You can resolve your traffic ticket in a couple of different ways. You can plead guilty by paying the fine and accepting the penalties. Or, you can plead not guilty and seek a more favorable outcome by negotiating with the prosecutor (in some cases) or presenting arguments at a hearing. Whatever course you’re considering, be sure to receive proper legal help.
The Different Legal Process for Traffic Tickets
If you received a traffic ticket in New York, the matter could be handled by either a local traffic court or a New York Traffic Violations Bureau (TVB) office. Where your case is heard is determined by where the ticket was issued.
If you were cited in one of the five bureaus of New York City, then you’ll have to go through a TVB officer to resolve your ticket. Otherwise, a court with jurisdiction in the county where you allegedly committed the offense will hear your case.
The First Step in Resolving Your Ticket
After being issued a citation, the first thing you must do is respond to it. Responding means that you enter a plea with the court or TVB office.
A guilty plea means that you admit to the charge and accept any consequences that come along with it. You can plead guilty by paying the fine. In contrast, pleading not guilty means you want to contest the allegations against you, question the officer who cited you, and present arguments at a hearing.
At the bottom of your ticket, there should be a deadline for entering your plea. You must respond by mail, in person, or online by this date.
Otherwise, you could face adverse consequences, including the following:
- Additional fines,
- Referral to a debt collection agency, and/or
- Driver’s license suspension or revocation.
Negotiating with the Prosecutor
If you enter a not guilty plea, your case will proceed to the next step, which is generally negotiating with the prosecutor to seek to have your ticket reduced. When you go this route, you must explain to the prosecutor why your situation warrants a reduction or dismissal. If the prosecutor decides to make an offer, they may agree to reduced fines or charges in exchange for your guilty plea.
You can accept a proposal if you think it’s fair. However, you could reject the offer if you don’t believe it is favorable. In that situation, your case would be scheduled for a hearing.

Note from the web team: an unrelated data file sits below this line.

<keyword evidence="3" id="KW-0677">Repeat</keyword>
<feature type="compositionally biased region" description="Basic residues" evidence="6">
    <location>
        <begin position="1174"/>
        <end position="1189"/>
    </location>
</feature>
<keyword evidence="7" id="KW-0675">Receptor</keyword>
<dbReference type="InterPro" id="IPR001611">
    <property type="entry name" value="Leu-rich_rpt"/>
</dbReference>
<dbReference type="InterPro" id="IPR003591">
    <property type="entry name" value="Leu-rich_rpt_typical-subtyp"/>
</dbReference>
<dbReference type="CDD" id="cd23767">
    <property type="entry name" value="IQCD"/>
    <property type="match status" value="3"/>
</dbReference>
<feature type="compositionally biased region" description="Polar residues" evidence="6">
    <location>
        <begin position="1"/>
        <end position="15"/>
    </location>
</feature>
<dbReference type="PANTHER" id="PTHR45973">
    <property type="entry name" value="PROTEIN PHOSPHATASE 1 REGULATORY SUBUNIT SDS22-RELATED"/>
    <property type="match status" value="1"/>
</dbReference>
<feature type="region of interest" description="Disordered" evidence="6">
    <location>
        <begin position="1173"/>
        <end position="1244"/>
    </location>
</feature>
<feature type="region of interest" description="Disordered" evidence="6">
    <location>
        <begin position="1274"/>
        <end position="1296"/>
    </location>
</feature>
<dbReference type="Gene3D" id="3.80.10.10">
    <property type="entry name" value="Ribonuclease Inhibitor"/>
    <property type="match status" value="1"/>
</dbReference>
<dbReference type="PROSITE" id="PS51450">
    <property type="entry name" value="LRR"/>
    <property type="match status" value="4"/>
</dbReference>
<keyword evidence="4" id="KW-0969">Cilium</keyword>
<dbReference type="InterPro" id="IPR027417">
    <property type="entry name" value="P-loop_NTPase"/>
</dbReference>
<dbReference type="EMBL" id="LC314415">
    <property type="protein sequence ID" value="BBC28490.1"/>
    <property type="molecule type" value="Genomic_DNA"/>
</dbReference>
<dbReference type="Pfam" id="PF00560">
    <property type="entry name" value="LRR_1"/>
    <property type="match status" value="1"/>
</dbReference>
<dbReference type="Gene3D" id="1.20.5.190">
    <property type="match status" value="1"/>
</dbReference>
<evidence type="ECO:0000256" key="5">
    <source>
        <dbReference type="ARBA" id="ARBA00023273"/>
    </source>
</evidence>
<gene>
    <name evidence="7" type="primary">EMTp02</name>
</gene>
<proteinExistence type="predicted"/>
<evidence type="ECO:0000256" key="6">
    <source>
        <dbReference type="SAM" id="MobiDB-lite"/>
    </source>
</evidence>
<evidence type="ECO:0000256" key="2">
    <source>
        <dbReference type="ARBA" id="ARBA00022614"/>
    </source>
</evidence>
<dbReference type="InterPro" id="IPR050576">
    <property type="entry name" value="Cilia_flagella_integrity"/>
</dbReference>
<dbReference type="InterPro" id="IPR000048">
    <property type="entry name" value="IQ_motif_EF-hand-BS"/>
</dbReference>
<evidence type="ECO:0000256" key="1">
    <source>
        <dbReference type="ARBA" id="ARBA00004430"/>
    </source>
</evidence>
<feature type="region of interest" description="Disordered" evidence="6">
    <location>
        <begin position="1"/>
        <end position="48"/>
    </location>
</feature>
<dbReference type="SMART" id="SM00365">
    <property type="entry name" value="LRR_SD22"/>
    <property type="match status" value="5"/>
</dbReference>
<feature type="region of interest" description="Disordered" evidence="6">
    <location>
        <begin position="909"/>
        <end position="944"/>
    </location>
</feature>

Note that this course of action is available only in a local traffic court. If a TVB office is handling your case, negotiations with the prosecutor are not an option.
Appearing for a Hearing
You might be unable to settle your case through negotiations with the prosecutor. If that happens, you will have to go to the traffic court or TVB office on your scheduled trial date.
During your hearing, the officer may testify, justifying why they issued the ticket. You can cross-examine them. You also have the right to present witnesses and evidence to make your case. Additionally, you can give your own testimony, but you’re under no obligation to. If you testify, you must be prepared to answer questions from the prosecutor.
At the end of the trial, a judge will decide whether you’re guilty based on all the information they heard.
Keep in mind that if you fail to appear for your scheduled court date, you might face an additional fine and could be convicted by default.
How an Attorney Can Help Resolve Your Traffic Ticket
Resolving a traffic ticket can be a daunting process. Regardless of the traffic violation you have been accused of or where your case will be heard, having a lawyer on your side is helpful. They can provide legal guidance throughout the proceedings, letting you know how to respond to your ticket, helping you seek a just plea deal, and presenting arguments at a hearing.If you need assistance fighting a citation in New York, schedule a consultation with Martin A. Kron & Associates, P.C. by calling (212) 235-1525.